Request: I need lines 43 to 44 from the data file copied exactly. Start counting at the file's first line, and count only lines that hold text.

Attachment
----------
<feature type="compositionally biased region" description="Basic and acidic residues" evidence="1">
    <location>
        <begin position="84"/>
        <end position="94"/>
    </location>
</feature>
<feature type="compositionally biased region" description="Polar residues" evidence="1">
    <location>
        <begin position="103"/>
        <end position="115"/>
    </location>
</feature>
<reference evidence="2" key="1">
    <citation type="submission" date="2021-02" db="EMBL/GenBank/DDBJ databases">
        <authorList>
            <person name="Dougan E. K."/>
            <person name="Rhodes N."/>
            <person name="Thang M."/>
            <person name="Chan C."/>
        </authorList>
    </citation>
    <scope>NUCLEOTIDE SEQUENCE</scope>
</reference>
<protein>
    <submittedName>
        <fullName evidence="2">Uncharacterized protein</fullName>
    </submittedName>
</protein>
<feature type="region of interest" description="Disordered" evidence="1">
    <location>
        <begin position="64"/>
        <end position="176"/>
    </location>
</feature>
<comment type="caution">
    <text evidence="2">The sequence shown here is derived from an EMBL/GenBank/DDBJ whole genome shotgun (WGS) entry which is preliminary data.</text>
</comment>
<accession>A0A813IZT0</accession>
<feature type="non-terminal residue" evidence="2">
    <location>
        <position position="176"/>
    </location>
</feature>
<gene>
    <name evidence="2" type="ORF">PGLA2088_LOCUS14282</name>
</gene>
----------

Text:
</feature>
<gene>